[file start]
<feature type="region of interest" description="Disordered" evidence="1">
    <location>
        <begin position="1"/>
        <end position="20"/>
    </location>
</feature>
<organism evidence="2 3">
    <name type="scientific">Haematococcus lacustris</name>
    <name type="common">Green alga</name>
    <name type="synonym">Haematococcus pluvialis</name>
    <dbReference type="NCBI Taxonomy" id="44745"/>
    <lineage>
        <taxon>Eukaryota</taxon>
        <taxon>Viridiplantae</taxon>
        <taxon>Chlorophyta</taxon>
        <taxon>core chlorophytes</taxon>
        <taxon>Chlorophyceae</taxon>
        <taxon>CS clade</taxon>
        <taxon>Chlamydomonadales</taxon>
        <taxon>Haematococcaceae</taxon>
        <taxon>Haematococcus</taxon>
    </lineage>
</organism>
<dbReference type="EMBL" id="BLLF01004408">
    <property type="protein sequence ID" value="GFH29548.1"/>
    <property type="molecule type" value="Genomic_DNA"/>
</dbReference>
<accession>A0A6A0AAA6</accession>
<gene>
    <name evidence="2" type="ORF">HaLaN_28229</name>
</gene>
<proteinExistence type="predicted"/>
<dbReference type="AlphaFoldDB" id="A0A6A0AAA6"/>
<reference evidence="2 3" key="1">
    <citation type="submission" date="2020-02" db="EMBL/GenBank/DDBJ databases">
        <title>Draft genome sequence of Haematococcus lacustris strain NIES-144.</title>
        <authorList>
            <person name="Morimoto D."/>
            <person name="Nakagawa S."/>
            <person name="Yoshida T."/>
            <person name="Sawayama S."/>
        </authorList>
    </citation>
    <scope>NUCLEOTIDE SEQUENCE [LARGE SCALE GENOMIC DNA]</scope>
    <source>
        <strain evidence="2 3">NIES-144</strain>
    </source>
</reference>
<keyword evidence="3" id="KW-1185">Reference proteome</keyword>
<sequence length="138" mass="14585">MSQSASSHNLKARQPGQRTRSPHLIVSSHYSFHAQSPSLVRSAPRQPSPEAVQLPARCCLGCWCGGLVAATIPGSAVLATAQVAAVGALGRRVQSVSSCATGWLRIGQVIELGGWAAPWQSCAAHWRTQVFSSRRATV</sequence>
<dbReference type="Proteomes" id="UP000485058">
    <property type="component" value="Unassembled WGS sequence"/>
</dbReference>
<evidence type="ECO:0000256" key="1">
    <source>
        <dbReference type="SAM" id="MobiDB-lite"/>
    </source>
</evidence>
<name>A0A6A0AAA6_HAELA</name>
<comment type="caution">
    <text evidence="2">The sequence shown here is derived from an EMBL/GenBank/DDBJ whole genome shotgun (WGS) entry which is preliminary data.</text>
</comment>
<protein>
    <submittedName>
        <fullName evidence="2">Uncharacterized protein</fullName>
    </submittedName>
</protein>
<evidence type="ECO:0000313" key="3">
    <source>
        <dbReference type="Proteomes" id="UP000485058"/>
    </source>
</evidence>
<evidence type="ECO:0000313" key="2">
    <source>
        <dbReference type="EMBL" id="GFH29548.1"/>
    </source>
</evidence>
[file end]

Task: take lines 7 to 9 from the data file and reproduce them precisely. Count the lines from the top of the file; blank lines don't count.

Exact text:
<organism evidence="2 3">
    <name type="scientific">Haematococcus lacustris</name>
    <name type="common">Green alga</name>